Notice of Assessment

The Notice of Assessment, Taxable Valuation and Property Classification is mailed to every property owner on an annual basis in February.

How to Read Your Change of Assessment Notice

Many taxpayers may be inclined to simply set this notice aside as it clearly states at the top of the form, in dark bold letters THIS IS NOT A TAX BILL. However, it is important to read this notice because it shows a property’s Taxable Value for the year. 

The notice explains how the numbers on the form were calculated, your rights as a taxpayer to appeal, how to communicate with the Assessor and the dates when the Board of Review will be meeting to hear appeals.

The first table on the form shows the exemptions to taxation for which the property qualifies. It is important to make sure any exemptions are listed appropriately especially if a property has been recently purchased because, although rare, sometimes paperwork is not properly filed after a real estate sale closing. If the property is a principal residence, the resident exemption should be 100 percent (or the appropriate percentage if multi-family residence).

The second table in the center of the page shows the classification of your property. Your Property Classification is a descriptor given by Assessors for purposes of Equalization and does not affect the way you use the property. 

The next table is the most important and also where property owners get most confused:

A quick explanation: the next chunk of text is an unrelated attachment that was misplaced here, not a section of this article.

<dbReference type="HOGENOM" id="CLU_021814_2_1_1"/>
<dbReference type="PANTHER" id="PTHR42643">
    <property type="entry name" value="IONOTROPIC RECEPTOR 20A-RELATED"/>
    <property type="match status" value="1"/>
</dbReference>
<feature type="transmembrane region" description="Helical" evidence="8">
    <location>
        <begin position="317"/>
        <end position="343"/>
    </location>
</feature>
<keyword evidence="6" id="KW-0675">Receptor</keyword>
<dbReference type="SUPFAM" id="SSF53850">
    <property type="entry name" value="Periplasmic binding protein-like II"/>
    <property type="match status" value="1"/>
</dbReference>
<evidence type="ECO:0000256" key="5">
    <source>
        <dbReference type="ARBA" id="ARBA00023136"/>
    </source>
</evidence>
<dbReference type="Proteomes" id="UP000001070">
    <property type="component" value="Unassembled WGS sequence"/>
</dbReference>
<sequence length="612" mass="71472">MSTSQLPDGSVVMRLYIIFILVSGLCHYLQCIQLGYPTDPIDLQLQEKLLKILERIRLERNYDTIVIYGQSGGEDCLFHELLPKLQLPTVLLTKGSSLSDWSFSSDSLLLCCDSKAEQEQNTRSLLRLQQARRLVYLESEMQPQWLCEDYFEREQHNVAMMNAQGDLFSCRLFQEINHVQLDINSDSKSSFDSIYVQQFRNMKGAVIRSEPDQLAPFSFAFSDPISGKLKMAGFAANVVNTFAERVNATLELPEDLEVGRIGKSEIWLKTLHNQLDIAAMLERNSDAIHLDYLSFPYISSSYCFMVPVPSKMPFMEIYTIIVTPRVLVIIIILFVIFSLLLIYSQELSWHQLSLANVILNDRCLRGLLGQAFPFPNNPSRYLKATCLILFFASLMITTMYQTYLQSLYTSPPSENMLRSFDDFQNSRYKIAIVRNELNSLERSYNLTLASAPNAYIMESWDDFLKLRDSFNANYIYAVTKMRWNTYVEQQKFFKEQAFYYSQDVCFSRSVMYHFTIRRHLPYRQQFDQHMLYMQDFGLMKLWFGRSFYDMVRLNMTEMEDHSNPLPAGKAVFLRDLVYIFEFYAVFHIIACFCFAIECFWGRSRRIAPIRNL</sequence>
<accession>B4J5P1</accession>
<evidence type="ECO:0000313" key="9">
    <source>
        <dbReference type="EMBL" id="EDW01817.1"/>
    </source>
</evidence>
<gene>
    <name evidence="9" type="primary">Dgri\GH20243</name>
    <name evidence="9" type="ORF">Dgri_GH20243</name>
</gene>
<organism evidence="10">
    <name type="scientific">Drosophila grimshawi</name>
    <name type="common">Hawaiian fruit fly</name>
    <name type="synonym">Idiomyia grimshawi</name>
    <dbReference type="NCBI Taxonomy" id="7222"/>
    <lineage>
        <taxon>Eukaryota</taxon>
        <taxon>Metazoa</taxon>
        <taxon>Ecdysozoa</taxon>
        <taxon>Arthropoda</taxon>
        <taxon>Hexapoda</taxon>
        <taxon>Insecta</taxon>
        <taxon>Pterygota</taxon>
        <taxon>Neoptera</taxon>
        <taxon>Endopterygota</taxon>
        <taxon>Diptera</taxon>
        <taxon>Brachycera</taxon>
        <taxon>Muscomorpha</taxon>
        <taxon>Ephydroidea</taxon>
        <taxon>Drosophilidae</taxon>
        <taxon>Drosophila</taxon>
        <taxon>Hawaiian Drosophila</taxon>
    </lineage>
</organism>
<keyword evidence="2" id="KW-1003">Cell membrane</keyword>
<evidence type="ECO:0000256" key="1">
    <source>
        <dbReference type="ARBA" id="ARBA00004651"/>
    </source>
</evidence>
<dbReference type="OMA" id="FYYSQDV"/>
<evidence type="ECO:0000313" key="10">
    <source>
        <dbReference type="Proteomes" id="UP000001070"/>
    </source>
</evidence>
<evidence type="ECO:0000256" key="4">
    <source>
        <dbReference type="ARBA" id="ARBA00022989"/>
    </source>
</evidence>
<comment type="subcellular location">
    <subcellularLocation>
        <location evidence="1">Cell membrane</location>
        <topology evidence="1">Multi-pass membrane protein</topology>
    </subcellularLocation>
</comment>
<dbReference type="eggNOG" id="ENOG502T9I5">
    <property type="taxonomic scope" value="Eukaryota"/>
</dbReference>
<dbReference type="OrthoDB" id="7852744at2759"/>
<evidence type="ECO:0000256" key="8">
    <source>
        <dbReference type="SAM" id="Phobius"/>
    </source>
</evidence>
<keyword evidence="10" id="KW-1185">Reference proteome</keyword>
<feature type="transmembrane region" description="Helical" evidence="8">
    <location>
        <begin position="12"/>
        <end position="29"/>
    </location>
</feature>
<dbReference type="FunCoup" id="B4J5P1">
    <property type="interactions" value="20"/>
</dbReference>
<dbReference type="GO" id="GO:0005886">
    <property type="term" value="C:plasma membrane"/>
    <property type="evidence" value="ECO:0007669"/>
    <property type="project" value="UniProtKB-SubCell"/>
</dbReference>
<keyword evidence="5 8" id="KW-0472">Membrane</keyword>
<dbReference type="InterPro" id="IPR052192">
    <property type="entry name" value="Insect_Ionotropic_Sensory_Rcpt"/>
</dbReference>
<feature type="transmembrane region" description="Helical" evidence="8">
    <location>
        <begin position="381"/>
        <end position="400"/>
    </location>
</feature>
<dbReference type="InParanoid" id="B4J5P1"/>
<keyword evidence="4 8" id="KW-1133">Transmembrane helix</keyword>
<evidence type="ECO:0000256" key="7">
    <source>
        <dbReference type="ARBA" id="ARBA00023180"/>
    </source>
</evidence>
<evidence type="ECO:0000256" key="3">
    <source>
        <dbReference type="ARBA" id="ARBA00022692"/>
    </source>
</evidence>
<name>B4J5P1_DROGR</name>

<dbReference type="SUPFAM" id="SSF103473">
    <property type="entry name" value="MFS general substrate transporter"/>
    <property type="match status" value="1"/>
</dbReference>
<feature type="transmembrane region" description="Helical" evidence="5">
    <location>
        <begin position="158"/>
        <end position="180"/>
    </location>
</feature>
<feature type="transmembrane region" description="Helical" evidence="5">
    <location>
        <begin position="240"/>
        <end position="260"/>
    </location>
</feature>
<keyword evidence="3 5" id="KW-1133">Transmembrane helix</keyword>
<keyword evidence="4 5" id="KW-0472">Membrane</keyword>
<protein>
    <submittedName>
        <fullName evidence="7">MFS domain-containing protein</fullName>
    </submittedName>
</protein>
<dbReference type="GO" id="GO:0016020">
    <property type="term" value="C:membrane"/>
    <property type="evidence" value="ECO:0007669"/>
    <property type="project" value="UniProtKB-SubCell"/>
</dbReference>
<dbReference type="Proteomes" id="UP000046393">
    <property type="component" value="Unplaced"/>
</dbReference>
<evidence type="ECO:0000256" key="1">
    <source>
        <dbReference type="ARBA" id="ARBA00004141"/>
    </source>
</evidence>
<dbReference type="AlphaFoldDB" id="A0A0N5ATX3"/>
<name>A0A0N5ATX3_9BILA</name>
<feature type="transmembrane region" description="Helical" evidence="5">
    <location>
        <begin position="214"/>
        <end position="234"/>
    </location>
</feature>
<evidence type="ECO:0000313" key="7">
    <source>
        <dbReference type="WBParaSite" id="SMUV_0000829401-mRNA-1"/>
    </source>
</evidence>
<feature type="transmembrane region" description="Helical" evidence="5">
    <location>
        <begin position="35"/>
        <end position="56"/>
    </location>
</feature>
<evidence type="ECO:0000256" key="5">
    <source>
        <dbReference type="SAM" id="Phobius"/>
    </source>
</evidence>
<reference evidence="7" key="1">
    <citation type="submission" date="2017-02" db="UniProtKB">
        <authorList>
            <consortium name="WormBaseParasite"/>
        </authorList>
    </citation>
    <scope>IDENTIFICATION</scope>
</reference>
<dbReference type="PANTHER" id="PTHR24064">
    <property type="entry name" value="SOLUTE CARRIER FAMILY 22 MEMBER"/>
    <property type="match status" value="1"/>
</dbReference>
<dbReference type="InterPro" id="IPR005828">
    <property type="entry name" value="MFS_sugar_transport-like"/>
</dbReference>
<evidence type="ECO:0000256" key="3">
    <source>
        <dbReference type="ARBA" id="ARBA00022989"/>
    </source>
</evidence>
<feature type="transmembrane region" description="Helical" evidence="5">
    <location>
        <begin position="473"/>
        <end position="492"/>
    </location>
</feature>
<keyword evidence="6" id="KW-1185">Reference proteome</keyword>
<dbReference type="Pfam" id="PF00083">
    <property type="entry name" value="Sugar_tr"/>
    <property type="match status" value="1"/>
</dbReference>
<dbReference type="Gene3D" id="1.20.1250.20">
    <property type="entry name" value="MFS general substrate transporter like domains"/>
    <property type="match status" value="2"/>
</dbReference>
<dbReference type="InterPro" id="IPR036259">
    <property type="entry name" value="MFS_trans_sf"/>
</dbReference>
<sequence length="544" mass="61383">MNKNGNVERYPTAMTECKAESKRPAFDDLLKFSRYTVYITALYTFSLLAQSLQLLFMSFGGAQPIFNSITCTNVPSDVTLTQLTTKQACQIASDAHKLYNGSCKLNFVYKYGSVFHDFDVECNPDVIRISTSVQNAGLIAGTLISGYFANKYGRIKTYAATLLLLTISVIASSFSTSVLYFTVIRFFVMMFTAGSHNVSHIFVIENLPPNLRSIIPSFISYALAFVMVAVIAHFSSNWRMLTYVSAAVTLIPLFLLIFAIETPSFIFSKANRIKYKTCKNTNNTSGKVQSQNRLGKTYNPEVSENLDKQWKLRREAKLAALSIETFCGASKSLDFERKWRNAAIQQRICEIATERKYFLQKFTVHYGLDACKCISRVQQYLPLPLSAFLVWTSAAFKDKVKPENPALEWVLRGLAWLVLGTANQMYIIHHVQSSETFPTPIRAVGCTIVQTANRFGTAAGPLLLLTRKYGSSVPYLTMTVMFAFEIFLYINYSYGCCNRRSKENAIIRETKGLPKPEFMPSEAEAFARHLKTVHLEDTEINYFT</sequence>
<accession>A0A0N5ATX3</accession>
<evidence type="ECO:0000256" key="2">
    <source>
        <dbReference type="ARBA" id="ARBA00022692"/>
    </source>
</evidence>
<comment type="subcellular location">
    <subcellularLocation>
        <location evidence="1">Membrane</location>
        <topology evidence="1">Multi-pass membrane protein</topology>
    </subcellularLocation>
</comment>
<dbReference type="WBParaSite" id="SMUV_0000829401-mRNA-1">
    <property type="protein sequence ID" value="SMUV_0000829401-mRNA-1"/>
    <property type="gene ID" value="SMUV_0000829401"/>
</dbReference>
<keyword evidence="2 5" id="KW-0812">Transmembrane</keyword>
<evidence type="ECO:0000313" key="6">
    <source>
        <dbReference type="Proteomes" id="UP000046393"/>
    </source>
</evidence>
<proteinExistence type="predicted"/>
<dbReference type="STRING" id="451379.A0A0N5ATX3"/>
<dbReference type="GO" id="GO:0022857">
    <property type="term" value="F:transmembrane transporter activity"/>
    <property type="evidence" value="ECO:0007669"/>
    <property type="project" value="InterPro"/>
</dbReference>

Taxable Value is the number to pay the most attention to. It is the value to which the millage rate will be applied. The taxable value can only increase at the rate of inflation established for the year or 5 percent, whichever is lower. So unless you have made significant improvements to the property in the last year, the rate will only go up that much. The increase is referred to as the “inflation rate multiplier” and set by the State Tax Commission. Read carefully, in the description just below the table, to see the current rate. If there has been a change of ownership in the last year the taxable value will reset and become “uncapped” and will be the same as the assessed value shown in the table. However, next year, the cap will go back on and the taxable value can only increase as described above. 

The Assessed Value and State Equalized Value (SEV) are essentially the same. Assessed Value is 50 percent of market value and the SEV is the Assessed Value multiplied by an equalization factor. After the Assessed Value is reviewed and approved by the County and State, and an equalization factor is applied, if needed, the Assessed Value becomes the SEV. An equalization factor is used to help equalize inequities in assessments across local governments. The SEVs do not have a cap and will rise and fall with the market.   


The amount in the CHANGE column does NOT reflect the change in tax dollars for current year. The CHANGE column is simply the difference between the previous year values and the current year values.